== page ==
Originally published for customers August 12, 2022.
What’s the issue?
As part of his agreement with Senator Schumer to support passage of the Inflation Reduction Act, Senator Manchin also claims to have struck a separate deal with Senator Schumer, Speaker Pelosi and President Biden to enact a permitting reform bill by the end of September.
Why does it matter?
So far, we only have a term sheet of the provisions that Senator Manchin says will be included in this permitting reform bill. But almost everyone agrees that if we are going to evolve our energy systems here in the U.S., reforms will be needed.
What’s our view?
While the term sheet certainly has some intriguing ideas in it, we do not believe it will either be a cure-all for traditional energy projects or even for just the projects needed for an energy evolution in the coming decades. While it is a good start, much more needs to be done.
As part of his agreement with Senator Schumer to support passage of the Inflation Reduction Act (IRA), Senator Manchin also claims to have struck a separate deal with Senator Schumer, Speaker Pelosi and President Biden to enact a permitting reform bill by the end of September. So far, we have only a term sheet of the provisions that Senator Manchin says are included in this permitting reform bill. But almost everyone agrees that if we are going to evolve our energy systems here in the U.S., reforms will be needed.
While the term sheet certainly has some intriguing ideas in it, we do not believe it will be a cure-all for traditional energy projects or even for just the projects needed for an energy evolution in the coming decades. While it is a good start, much more needs to be done.
Because the IRA was passed through the Senate under the rules for a reconciliation bill, matters that did not involve spending or taxes could not be included in that bill. Therefore, permitting reform had to be kept out of that bill, but was apparently a key component to getting to a deal with Senator Manchin. As we explained in Manchin Strikes a Permitting Reform Deal That Also Fast Tracks MVP Construction, it appears that Senator Manchin realized that passing such a bill as a stand-alone measure would be difficult, so he also supposedly received assurances that it would be included as part of some “must-pass” legislation to be considered by Congress before the end of September.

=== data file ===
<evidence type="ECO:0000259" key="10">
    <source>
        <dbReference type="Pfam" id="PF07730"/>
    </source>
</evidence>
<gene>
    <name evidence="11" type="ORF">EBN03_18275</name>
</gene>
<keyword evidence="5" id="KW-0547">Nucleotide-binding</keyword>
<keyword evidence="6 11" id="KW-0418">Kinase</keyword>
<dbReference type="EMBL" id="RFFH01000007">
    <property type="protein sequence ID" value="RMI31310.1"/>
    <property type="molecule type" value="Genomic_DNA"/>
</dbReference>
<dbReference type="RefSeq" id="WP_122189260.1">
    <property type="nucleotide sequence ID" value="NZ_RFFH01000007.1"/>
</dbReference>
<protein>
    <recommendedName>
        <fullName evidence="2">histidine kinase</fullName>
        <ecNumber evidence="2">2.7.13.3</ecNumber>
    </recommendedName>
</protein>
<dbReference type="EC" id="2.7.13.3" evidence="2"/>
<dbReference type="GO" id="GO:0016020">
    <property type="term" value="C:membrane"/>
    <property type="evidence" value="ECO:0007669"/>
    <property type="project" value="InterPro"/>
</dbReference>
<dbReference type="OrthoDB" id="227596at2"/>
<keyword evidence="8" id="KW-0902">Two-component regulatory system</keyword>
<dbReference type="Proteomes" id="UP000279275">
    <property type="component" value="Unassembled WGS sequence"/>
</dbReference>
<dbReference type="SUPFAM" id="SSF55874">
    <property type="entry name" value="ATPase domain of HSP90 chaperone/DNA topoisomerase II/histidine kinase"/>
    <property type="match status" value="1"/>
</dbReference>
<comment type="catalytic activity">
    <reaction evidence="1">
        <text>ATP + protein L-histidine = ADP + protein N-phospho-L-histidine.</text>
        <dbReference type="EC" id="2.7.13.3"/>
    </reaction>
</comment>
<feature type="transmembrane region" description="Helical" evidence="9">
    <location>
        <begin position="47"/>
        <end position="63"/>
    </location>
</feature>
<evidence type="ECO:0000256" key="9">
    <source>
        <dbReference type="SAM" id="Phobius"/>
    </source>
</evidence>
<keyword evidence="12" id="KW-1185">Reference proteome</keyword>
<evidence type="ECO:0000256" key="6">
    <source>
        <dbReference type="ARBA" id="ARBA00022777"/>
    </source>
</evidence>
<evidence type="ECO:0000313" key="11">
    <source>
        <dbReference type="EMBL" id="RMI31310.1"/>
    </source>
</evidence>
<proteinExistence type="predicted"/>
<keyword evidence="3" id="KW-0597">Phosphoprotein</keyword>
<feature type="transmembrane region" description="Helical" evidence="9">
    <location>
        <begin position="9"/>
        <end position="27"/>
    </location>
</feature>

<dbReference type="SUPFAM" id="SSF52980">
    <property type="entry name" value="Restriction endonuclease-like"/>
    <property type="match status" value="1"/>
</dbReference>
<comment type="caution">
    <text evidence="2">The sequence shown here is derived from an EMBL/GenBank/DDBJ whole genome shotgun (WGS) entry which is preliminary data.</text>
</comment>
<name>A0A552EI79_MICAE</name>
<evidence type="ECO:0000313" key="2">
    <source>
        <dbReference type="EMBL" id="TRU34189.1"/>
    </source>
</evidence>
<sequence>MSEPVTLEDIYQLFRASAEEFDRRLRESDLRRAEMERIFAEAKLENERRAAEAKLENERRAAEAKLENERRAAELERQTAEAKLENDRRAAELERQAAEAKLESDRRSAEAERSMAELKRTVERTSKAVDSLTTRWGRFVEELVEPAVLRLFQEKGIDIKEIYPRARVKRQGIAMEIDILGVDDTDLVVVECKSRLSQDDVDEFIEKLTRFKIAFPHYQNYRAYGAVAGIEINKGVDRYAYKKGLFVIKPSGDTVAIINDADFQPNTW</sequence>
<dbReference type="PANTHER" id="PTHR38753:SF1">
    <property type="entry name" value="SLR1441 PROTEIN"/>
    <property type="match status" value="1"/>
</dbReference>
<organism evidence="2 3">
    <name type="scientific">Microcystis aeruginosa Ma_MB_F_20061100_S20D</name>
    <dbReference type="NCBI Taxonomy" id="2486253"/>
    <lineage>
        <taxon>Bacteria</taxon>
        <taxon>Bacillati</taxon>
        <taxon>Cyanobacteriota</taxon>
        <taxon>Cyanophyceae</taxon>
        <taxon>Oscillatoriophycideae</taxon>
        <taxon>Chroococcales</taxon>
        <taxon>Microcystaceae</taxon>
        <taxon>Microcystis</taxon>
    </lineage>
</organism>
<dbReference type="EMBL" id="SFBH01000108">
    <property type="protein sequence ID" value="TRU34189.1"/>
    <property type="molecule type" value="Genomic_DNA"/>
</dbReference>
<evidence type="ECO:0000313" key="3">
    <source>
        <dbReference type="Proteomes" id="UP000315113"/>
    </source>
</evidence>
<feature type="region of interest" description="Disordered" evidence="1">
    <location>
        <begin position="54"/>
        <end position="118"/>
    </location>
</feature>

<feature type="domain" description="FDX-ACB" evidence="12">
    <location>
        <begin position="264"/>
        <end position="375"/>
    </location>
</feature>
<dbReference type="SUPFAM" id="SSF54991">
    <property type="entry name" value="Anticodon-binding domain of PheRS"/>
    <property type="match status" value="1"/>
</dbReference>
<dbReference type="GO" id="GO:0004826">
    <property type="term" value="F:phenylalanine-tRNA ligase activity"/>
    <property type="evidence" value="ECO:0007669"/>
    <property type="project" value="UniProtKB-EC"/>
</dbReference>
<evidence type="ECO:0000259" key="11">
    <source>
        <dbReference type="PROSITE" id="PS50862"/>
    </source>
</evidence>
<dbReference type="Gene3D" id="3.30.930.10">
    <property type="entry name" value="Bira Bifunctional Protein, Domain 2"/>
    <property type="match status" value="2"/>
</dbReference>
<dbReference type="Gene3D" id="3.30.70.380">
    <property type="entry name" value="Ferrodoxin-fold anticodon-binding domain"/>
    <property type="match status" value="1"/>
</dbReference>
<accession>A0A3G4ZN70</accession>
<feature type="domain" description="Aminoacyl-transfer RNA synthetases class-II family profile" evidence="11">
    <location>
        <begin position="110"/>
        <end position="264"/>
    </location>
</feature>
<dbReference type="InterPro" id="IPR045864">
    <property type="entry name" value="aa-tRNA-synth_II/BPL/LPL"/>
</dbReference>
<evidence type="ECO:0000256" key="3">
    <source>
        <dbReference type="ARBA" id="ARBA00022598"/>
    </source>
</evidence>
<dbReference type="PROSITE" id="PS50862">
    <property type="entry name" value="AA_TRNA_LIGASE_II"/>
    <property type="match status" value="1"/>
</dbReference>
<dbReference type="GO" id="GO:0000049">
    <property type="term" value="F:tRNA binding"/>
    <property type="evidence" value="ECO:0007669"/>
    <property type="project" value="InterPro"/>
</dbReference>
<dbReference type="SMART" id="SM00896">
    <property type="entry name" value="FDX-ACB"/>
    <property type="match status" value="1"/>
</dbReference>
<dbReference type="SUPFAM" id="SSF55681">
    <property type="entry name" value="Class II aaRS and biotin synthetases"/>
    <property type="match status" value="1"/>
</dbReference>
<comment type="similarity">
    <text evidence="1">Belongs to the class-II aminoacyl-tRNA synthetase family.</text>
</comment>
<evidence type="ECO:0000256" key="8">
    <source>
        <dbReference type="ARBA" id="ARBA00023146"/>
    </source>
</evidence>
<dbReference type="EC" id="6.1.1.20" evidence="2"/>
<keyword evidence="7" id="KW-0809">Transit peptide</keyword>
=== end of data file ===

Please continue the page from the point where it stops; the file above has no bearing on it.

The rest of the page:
To date, all we have is a one page term sheet for what was discussed between the parties, which contains seven key components:
We discussed the last item in Manchin Strikes a Permitting Reform Deal That Also Fast Tracks MVP Construction, and will today discuss the three that with some tweaks would be the most important for interstate pipelines, which would be making changes to the Clean Water Act, addressing litigation delays and clarifying FERC authority.
Beginning with the Constitution Pipeline project, which was approved by FERC in 2013, states like New York and New Jersey have been using the authority granted to them under section 401 of the Clean Water Act to delay or kill FERC-approved pipeline projects. But section 401 has also been used, or some would say abused, to block other projects, such as hydro projects, and some fear it will be similarly used to block electric transmission lines. The term sheet appears to address these perceived abuses by making a number of provisions clearer in the existing statute.
As proposed in the term sheet, the revision to the Clean Water Act would require applicants for a water quality certificate to include in the request they file with the states and tribes any available information on potential water quality impacts from their projects. But, it would also require each state or tribe to adopt clear requirements for what else must be included in an application, or else adopt federal standards for such requests. The states and tribes would be limited in their review to determining a project’s compliance with previously adopted water quality standards. It would make clear that the states and tribes must take one of four actions on the request within one year after it is received: issue the certificate; issue it with conditions; deny the request; or waive the state’s or tribe’s authority to act. Finally, to avoid gamesmanship around this one-year time limit, it would prohibit the states and tribes from requesting an applicant to withdraw a request, or to stop/pause/restart the one-year clock.
Many, but not all, of these changes have already been imposed by various courts around the country. Amending the statute to adopt these legal interpretations would put projects in all parts of the country on an equal footing. Environmental purists act like this is a radical departure from the current law and some in the industry promote it as a cure-all for prohibiting states from blocking projects that they don’t like. We view it as neither. But stopping the courts in various parts of the country from putting their own stamp on the statute’s language would be a great benefit by bringing certainty that does not currently exist.
The early poster child for this concern was also the Constitution Pipeline project, which we discussed back in 2019 in Constitution’s Baaack — Litigation Lessons for ACP/MVP and Others. As we noted then, the litigation phase of that project had taken almost as long as the permitting phase and the delay eventually killed the project. Similar litigation delays ultimately doomed Atlantic Coast Pipeline and PennEast, and now threaten to do the same to Mountain Valley Pipeline.